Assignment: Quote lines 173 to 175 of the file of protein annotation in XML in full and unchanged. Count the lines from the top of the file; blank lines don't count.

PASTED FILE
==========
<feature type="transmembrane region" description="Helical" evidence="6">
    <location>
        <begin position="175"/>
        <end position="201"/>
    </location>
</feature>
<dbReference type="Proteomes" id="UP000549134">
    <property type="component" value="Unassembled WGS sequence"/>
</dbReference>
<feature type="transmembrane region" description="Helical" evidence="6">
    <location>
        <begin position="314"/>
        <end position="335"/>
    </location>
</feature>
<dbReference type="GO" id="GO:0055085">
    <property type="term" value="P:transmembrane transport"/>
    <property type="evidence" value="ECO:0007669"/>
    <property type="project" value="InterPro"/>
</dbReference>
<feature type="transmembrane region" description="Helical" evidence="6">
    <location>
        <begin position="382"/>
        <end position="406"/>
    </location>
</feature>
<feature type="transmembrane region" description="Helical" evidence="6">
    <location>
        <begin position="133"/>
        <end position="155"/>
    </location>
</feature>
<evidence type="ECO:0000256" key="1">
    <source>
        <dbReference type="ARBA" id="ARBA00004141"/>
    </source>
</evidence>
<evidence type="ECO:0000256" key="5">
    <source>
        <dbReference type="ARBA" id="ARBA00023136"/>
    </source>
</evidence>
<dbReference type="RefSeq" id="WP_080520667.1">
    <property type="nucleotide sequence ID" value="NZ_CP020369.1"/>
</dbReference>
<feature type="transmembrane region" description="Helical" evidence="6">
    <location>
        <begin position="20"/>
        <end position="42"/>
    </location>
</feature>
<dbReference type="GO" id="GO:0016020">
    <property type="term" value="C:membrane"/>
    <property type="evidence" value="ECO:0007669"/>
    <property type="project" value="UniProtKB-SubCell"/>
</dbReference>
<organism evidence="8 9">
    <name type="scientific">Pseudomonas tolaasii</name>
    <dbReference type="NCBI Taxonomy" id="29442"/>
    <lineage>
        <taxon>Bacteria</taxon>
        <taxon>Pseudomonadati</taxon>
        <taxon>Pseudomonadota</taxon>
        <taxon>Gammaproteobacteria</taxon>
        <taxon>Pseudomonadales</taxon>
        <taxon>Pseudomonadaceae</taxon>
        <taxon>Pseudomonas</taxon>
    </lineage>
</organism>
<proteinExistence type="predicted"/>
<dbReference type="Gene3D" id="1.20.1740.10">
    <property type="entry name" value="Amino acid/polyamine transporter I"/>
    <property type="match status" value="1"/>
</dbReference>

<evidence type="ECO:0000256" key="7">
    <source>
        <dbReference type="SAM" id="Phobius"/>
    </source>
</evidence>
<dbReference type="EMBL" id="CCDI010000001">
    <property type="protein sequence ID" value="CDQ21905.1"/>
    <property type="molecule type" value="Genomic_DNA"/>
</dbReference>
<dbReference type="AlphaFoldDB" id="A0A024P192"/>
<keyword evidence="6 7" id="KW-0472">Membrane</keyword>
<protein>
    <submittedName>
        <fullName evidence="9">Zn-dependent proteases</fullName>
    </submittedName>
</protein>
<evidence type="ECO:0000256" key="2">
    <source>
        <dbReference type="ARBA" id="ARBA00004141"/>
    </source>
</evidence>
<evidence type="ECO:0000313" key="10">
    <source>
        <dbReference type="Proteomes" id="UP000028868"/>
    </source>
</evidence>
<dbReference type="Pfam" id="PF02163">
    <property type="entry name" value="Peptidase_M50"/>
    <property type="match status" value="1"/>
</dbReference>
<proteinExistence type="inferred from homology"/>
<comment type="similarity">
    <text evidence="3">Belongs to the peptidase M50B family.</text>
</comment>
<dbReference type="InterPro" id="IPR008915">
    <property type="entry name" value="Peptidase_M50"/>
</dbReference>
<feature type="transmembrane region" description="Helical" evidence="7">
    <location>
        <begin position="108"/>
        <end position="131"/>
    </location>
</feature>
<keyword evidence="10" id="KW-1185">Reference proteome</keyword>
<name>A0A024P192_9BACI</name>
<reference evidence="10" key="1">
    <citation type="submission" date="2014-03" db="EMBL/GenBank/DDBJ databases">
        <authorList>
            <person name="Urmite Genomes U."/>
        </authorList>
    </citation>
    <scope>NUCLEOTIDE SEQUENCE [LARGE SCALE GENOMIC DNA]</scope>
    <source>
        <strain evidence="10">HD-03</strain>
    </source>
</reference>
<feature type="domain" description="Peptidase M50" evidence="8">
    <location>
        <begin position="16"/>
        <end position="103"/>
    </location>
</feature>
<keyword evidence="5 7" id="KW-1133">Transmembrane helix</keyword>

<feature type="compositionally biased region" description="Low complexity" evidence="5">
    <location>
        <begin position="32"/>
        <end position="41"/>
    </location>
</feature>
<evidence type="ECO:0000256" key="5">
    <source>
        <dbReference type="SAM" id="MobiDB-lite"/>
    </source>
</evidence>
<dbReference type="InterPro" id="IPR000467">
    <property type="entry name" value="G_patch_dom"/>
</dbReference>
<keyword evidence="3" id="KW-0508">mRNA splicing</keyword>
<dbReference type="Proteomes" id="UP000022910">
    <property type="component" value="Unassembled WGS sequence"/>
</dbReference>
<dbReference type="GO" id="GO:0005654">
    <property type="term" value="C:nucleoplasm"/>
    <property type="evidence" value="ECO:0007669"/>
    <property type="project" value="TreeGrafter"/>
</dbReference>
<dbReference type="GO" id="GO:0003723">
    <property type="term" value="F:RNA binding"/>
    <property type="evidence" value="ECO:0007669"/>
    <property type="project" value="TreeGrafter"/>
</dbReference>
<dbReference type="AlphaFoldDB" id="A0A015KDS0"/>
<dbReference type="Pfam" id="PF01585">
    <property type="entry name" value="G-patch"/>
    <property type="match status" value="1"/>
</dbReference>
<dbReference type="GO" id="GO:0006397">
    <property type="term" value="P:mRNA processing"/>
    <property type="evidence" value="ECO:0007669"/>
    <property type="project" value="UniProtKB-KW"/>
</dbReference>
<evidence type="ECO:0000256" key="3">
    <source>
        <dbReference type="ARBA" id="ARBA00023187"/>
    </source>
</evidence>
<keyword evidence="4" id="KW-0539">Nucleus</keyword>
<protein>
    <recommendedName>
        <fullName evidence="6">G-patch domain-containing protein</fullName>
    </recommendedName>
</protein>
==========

    <property type="evidence" value="ECO:0007669"/>
    <property type="project" value="UniProtKB-KW"/>
</dbReference>